Effect of organic matter concentration and characteristics on mercury mobilization and methylmercury production at an abandoned mine site
Thousands of abandoned mines throughout the western region of North America contain elevated total-mercury (THg) concentrations. Mercury is mobilized from these sites primarily due to erosion of particulate-bound Hg (THg-P). Organic matter-based soil amendments can promote vegetation growth on mine tailings, reducing erosion and subsequent loading of THg-P into downstream waterbodies. However, the introduction of a labile carbon source may stimulate microbial activity that can produce methylmercury (MeHg)—the more toxic and bioaccumulative form of Hg. Our objectives were to investigate how additions of different organic matter substrates impact Hg mobilization and methylation using a combination of field observations and controlled experiments. Field measurements of water, sediment, and porewater were collected downstream of the site and multi-year monitoring (and load calculations) were conducted at a downstream gaging station. MeHg production was assessed using stable isotope methylation assays and mesocosm experiments that were conducted using different types of organic carbon soil amendments mixed with materials from the mine site. The results showed that >80% of the THg mobilized from the mine was bound to particles and that >90% of the annual Hg loading occurred during the period of elevated discharge during spring snowmelt. Methylation rates varied between different types of soil amendments and were correlated with the components of excitation emission matrices (EEMs) associated with humic acid fractions of organic matter. The mesocosm experiments showed that under anoxic conditions carbon amendments to tailings could significantly increase porewater MeHg concentrations (up to 13 ± 3 ng/L). In addition, the carbon amendments significantly increased THg partitioning into porewater. Overall, these results indicate that soil amendment applications to reduce surface erosion at abandoned mine sites could be effective at reducing particulate Hg mobilization to downstream waterbodies; however, some types of carbon amendments can significantly increase Hg methylation as well as increase the mobilization of dissolved THg from the site.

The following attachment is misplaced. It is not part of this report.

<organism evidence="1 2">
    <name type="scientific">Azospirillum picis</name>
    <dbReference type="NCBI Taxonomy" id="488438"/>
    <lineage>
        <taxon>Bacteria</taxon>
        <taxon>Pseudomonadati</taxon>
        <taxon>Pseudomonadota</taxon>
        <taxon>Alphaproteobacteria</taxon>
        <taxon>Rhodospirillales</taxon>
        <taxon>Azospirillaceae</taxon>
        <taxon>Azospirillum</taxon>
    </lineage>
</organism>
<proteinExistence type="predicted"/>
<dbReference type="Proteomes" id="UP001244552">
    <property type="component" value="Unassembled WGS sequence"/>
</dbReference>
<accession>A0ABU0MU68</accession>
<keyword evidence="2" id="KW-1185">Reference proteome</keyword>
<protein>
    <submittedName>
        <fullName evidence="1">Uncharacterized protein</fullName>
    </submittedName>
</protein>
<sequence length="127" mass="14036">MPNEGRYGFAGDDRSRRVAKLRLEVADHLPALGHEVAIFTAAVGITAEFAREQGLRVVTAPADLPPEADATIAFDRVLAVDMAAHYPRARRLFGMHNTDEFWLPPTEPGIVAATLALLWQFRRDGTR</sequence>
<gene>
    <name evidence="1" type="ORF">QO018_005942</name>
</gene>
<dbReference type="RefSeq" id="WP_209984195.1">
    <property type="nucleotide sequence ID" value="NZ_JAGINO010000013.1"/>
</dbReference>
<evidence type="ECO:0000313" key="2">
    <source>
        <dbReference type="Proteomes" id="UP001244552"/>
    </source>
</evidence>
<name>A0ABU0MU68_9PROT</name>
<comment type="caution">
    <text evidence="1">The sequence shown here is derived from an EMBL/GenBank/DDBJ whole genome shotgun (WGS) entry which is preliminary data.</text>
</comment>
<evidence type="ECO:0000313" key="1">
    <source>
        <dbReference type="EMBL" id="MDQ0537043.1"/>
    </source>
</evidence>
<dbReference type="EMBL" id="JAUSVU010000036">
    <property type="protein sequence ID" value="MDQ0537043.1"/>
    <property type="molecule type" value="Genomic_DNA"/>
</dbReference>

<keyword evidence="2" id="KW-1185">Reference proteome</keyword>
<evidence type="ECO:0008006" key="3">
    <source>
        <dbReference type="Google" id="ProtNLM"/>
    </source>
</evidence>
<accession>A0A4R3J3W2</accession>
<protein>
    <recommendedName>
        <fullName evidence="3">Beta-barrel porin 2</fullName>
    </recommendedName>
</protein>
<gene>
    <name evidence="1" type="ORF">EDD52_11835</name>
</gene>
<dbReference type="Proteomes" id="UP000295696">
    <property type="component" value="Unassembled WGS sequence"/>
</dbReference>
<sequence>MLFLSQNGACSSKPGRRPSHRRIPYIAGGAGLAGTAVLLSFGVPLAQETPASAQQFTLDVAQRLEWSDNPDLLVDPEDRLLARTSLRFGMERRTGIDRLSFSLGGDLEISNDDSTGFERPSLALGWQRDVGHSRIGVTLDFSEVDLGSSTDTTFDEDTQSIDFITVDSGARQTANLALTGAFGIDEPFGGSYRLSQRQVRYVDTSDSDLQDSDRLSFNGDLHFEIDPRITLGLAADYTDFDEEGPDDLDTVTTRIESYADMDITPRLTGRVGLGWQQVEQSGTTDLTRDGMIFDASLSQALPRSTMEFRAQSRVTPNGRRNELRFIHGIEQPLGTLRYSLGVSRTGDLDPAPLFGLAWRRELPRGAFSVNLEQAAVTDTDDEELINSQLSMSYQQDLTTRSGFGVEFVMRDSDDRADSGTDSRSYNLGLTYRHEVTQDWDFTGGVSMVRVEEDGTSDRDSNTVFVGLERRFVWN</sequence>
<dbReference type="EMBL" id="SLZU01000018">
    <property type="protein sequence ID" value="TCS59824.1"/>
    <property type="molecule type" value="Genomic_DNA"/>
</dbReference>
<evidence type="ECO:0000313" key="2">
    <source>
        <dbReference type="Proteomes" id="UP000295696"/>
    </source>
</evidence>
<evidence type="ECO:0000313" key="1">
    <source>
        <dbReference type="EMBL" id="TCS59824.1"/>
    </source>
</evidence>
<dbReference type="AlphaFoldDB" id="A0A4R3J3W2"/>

|Effect of organic matter concentration and characteristics on mercury mobilization and methylmercury production at an abandoned mine site
|Chris S. Eckley, Todd P. Luxton, Brooks Stanfield, Austin K. Baldwin, JoAnn Holloway, John McKernan, Mark Johnson
|USGS Publications Warehouse
|Idaho Water Science Center; Geology, Geophysics, and Geochemistry Science Center